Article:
One Reason We All Want to Live in Barbieland? There Is No Gun Industry.

The characters—and some of the audience—were audibly relieved the Kens couldn’t inflict the horrors we see in the U.S. every day.

Simi Liu, Margot Robbie and Ryan Gosling in Barbie. (Warner Bros. Pictures)

After watching Greta Gerwig’s Barbie, my daughters and I left the theater laughing and crying. But lingering in my mind was a scene that plagued me with reminders of how dystopic America has become in contrast to the dolls’ utopia. And it has to do with guns.

In the film, when the CEO of Mattel, played by Will Ferrell, enters Kendom (formerly known as Barbieland), he and his corporate sidekicks walk into a brawl. The war between Kens is fierce, but the most brutal violence is rendered with beach balls, not bullets. “There are no guns in Barbieland,” as Ferrell said.

The characters—and some of the audience, all of whom likely scanned the theater for exits before sitting down (it is the “real world” of America, after all)—sighed deeply, relieved the Kens couldn’t inflict the horrors we see in the news every day.  

The gun violence epidemic in our Real World is complex. Still, one facet of why this preventable crisis continues to devastate our lives is the marketing machine behind the gun industry. For decades, the gun industry has marketed the lie that guns make us safer when in reality, research has long shown that firearms make society far more dangerous. Guns are now the number one killer of our kids.

Much like the Kens used their newfound knowledge of patriarchy—and yes, horses—to take over Barbieland, the gun industry uses masculinity as a vehicle for sales. Gun manufacturers, marketers and lobbyists have cultivated a series of tropes to target key audiences, specifically white young men seeking a sense of belonging. They use advertisements promising the fulfillment of combat-style fantasies, virility and power.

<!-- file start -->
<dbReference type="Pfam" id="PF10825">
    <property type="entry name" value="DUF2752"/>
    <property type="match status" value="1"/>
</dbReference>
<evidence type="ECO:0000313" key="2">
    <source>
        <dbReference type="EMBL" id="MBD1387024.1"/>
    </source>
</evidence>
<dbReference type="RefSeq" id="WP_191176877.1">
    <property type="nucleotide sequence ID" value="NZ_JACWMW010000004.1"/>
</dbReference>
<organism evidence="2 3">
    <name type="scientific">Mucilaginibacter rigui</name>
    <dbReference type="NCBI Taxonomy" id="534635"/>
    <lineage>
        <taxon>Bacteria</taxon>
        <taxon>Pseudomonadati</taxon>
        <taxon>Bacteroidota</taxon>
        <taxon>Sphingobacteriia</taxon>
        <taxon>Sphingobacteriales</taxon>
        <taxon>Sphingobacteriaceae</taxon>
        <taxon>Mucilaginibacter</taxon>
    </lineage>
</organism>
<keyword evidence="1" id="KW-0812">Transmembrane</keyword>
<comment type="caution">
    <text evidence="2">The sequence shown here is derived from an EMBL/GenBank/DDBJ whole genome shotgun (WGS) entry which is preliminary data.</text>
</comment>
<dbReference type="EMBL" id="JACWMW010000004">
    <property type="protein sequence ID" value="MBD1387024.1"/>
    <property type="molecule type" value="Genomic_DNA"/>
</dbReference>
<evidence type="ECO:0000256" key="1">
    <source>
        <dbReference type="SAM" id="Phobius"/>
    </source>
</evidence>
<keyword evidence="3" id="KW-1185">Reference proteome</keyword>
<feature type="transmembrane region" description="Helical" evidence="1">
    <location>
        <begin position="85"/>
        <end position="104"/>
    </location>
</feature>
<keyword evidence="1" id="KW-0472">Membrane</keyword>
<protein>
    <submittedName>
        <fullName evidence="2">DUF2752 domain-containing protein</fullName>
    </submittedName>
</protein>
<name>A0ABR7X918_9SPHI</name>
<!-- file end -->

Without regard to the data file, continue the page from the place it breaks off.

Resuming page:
Do you want to be “Good Guy with a Gun Ken” or “Military Might Ken”?

The gun industry has perfected the formula to prey on natural human developmental insecurities and fears to sell deadly products without considering the human toll. This isn’t a Mojo Dojo Casa House they’re selling to young men. They’re selling an epidemic. 

These predatory practices come with deadly consequences.

By tapping into military fantasies and needs for validation, the gun industry has created its own “Mass Shooter Ken.” This Ken comes with his own accessories like body armor, a racist manifesto, and an AR-15, complete with an illegally-secured stabilizing brace and ammunition. No background check needed!

Kingsley Ben-Adir, Ryan Gosling and Ncuti Gatwa in Barbie. (Warner Bros. Pictures)

Much like when the Barbies broke free from the cognitive dissonance that enabled the Kendom’s patriarchy, we owe it to ourselves, our children, and future generations to break free from the myths the gun industry has touted for decades.

The first step is recognizing the big, audacious, carnage-inducing lies the gun industry spent millions building. Ask any parent at Uvalde whether “a good guy with a gun stops a bad guy with a gun.” Ask your friend or neighbor the last time they successfully used a loaded firearm in their home defensively and compare that with the eight kids a day killed or injured with an unsecured firearm in their own home. Simply educating your children about guns will not stop them from picking one up. By stripping these lethal fallacies of their power, we can start to reshape America’s relationship with guns. 

Much like how the Kens degraded Barbieland, the gun industry is tearing at the fabric of our nation; we can rebuild if we let ourselves out of the box they’ve forced us into. 

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Kris Brown is the president of Brady United Against Gun Violence. Read more about Brady United Against Gun Violence through her twitter feed @KrisB_Brown